The largest Black Lives Matter demonstration in New Jersey took place on July 25, 2015, when nearly 1,500 activists covered the steps of the Courthouse and the Lincoln Monument in Newark. Over a hundred social justice and religious organizations endorsed the “Million People’s March Against: Police Brutality, Racial Injustice, and Economic Inequality.” It was also endorsed by politicians, such as Newark Mayor Ras Baraka and City Council President Mildred Crump, as well as prominent individuals like Dr. Cornell West. Groups involved included The Justice League, a NYC group that I worked with in April during its 9-day march from NYC-DC; Philly Coalition for REAL Justice, one of the leading social justice groups in Philly; and National Awareness Alliance, headed by Walter Hudson, who organized the Bridgeton rallies for the police shooting of Jerame Reid. But People’s Organization for Progress (POP), a grassroots Newark group, served as the main organizer of the event. POP’s Chairman Lawrence Hamm, who previously received the key to the city in Newark, led the action at full speed. I first met Hamm in Bridgeton in February, when both of us were ticketed along with Walter Hudson for picketing in the street during a Black Lives Matter protest for Jerame Reid.
The rally, which began being organized in January, was meant to focus on the Charleston 9 shooting in June, but the public anger stemming from the unjust police killing of Sandra Bland in Texas only two weeks before the event, was no doubt partially responsible for the massive turnout. Most signs demanded justice for Sandra Bland and many other black victims of police brutality, especially NJ victims Jerame Reid and Kashad Ashford.
Hundreds began gathering outside the Lincoln Monument around noon, with the top steps and entrance platform being sealed-off for VIP’s only. Organizations endorsing the event set up tables and banners all around, while unions and politically leftist groups distributed their publications. Lawrence Hamm and other began making speeches around 1:00. Due to the wide endorsement of the event, speeches by various organization heads continued until at least 3:00. Thus thousands of people sat underneath the blazing hot sun for at least three hours, with little or no shade in sight. On top of that there was only a single vendor across the street selling water. Nevertheless, people were in high spirits due to the large turnout.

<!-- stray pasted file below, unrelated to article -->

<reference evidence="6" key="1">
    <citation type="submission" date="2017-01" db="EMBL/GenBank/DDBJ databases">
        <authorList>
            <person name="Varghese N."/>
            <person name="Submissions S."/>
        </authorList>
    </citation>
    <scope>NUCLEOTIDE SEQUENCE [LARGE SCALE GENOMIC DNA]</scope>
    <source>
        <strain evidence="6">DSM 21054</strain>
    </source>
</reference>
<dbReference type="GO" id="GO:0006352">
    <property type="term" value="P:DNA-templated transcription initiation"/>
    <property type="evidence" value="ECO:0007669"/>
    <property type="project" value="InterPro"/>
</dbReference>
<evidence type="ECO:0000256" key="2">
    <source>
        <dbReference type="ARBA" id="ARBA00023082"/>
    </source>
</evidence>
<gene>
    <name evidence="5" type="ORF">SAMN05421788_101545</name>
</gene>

No more than a dozen police were present at any one time, but from a distance they could be seen on the crowd-control-horses. No hostility developed between demonstrators and police. According to Politicker NJ, Police Chief Anthony Campos said to Hamm prior to the march: “If there’s anything you need, call me. I’m going to be around all day. Whatever you need, we’re here.” No doubt this was influenced by Hamm’s leading position, who has consistently sought peaceful relations with police at most rallies I’ve attended. To ensure the peace there were various Black Panthers and NOI-type guards patrolling the rally and parade, while several police officers controlled traffic.
The march launched from the Courthouse, up Market Street, down Broad, reached the Federal Building, and then turned back around toward the Courthouse. The march took at least an hour because of the large size. During the march I carried the banner for Philly Coalition for REAL Justice and spoke with member Betsey Piette. The sidewalks were filled with enthusiastic bystanders, many of them minorities, who cheered and joined in with the chants: “No justice, no peace, no racist police” – “Black Lives Matter” – “What do we want? Justice! When do we want it? Now” – “Hands up don’t shoot” – “Jail racist cops.” All in all the march was a huge success precisely because it involved hundreds of organizations from various causes. Moreover, the timing of the rally provided a much needed outlet for Black Lives Matter supporters and activists.